Little Bits of History

Before Roanoke

Posted in History by patriciahysell on September 10, 2015
Virginia peninsula map*

Virginia peninsula map*

September 10, 1570: Spanish Jesuits land and set up a mission. The area they chose for a landing site was what they called Ajacán and today we call it the Virginia peninsula. The Jesuits were hoping to bring Christianity to the Virginia Indians and set up the St. Mary’s Mission in the area the British would select 36 years later to set up a colony called Jamestown. Earlier in the century, what we call the Chesapeake Bay and what the Spaniards called the Bahia de Santa Maria was discovered. Europeans were looking for a Northwest Passage which would allow ships to get to the Pacific Ocean without sailing around South America. The Spaniards called the territory around the Bay, Ajacán. Today, it is the Commonwealth of Virginia.

The Spanish first set up a settlement in what would become the US in 1565 when they established St. Augustine, Florida. The first Jesuit mission was founded the next year, also in Florida. They continued to expand with small outposts up the east coast. They moved into areas today known as Georgia and South Carolina. They also went inland and were hoping to find Mexican silver mines, but they were located in what is today, Morganton, North Carolina and no Mexican silver mines were to be found. No matter where they set up a settlement, mission, or fort, they were all soon destroyed by the people already living in the area. In 1561, a young Indian boy was captured in Ajacán (Virginia) and he was taken away and given a thorough Jesuit/European education. He was baptized as Don Luis.

In 1570, another group of priests wished to biuld a new mission. They had just withdrawn from Guale and Santa Elena and hoped to find something better northwards. They brought Don Luis along as guide and interpreter and off they went. There were two priests, six brothers, a Spanish boy, and Don Luis. They stopped in Santa Elena for provisioning before sailing north. They landed in Ajacán on this date and built a small wooden hut with a second room attached so Mass could be said. They exact location of the hut is unknown but it is thought it was near the York River or maybe not and it was near the Occoquan River.

As they sailed, Don Luis attempted to locate his home village, but was unsuccessful. But he thought he recognized some “distant relatives” on shore and so the missionaries landed. He disappeared soon after and returned to his people. When he left, the Spaniards were afraid and went looking for him. When they got close, Don Luis killed the “rescue party” and then led others back to the mission where the rest were killed, except for the boy in the group. The natives stole the clerical dress of the priests and when a Spanish rescue ship neared the place, they saw people dressed as priests and came ashore, only to find hostile natives who attacked. The fight for ownership of the coast predated the fated, failed settlement at Roanoke Island by seventeen years.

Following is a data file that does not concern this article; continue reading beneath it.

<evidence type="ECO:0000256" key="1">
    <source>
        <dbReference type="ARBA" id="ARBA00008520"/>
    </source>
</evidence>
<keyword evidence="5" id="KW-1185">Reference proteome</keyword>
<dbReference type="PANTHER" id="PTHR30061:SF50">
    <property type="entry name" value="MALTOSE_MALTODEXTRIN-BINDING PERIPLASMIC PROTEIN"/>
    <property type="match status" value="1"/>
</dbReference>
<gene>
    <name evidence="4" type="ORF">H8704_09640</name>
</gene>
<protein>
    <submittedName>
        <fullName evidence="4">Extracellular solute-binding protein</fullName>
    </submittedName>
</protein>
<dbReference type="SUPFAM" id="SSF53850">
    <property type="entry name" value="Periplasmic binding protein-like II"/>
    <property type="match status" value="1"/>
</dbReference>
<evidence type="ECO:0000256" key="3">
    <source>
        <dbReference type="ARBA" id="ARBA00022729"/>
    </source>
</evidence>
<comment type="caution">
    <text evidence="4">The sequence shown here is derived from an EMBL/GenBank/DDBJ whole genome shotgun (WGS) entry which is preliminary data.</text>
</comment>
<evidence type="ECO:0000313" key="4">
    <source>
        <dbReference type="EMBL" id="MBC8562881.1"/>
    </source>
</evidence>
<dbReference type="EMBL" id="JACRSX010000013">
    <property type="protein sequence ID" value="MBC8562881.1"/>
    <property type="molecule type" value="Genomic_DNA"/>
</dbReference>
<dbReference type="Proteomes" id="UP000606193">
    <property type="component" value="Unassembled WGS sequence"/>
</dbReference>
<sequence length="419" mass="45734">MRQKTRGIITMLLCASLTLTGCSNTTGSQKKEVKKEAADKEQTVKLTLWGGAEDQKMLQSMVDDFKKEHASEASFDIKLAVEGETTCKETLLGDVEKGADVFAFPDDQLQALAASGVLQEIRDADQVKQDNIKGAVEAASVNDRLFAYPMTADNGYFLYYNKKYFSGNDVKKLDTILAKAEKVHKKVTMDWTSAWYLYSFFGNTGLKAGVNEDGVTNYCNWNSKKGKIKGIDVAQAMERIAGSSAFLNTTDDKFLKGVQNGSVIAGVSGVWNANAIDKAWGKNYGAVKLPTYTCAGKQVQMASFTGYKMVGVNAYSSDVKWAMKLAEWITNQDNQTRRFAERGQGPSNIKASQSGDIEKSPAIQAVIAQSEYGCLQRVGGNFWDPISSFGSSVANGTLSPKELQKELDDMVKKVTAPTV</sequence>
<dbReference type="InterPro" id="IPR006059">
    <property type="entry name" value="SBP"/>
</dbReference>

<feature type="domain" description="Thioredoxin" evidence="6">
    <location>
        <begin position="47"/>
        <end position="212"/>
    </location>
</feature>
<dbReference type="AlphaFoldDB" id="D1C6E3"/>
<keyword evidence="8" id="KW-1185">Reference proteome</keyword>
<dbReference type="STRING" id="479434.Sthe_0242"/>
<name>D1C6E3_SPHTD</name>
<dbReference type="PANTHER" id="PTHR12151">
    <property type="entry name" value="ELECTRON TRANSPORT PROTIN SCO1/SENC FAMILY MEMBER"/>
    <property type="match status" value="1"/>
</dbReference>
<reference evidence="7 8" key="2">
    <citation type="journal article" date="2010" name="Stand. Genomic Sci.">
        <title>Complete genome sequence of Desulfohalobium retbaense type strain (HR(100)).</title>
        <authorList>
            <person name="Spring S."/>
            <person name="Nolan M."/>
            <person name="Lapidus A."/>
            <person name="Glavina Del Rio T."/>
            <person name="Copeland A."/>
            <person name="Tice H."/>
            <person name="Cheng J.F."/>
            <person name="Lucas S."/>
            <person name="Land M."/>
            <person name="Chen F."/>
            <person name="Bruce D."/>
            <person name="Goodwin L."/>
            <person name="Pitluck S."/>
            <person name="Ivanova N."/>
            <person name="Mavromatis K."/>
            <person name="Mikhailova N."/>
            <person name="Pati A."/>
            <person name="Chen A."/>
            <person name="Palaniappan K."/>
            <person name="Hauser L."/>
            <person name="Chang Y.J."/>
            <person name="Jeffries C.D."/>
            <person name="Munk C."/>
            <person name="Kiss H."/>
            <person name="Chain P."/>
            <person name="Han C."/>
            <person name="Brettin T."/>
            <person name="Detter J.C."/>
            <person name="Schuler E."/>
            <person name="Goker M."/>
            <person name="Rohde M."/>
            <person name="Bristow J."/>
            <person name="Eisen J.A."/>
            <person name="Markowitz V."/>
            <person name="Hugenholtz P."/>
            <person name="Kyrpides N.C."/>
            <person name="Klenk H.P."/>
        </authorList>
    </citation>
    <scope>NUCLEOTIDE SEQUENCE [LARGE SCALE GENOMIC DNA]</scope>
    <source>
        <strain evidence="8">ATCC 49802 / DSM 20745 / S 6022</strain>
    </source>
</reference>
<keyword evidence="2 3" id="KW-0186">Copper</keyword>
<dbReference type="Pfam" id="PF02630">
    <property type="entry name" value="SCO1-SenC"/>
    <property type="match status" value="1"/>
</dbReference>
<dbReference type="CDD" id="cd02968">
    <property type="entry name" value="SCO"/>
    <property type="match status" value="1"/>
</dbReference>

When old settlers say “one has to understand the country,” what they mean is, “You have to get used to our ideas about the native.” – Doris Lessing

When the missionaries came to Africa they had the Bible and we had the land. They said “Let us pray.” We closed our eyes. When we opened them, we had the Bible and they had the land. – Desmond Tutu

If travel were so inspiring and informing a business … then the wisest men in the world would be deck hands on tramp steamers, Pullman porters, and Mormon missionaries. – Sinclair Lewis

Every leader of a great revolution is a fanatic and a Jesuit. – Gertrude Atherton

Also on this day: Close Your Eyes; Touch Your Nose – In 1897, the first citation for drunk driving was issued.
No More Thimbles – In 1846, Elias Howe received a patent for a sewing machine.
Italian Grad Prix – In 1961, a racing disaster occurred.
Nyon Conference – In 1937, the conference began.
Barefoot Runner – In 1960, Abebe Bikila ran a marathon and won.

* “Virginia-peninsula” by Andrew Wiseman – ESRI/Teleatlas/GDI. Licensed under CC BY 3.0 via Wikimedia Commons –


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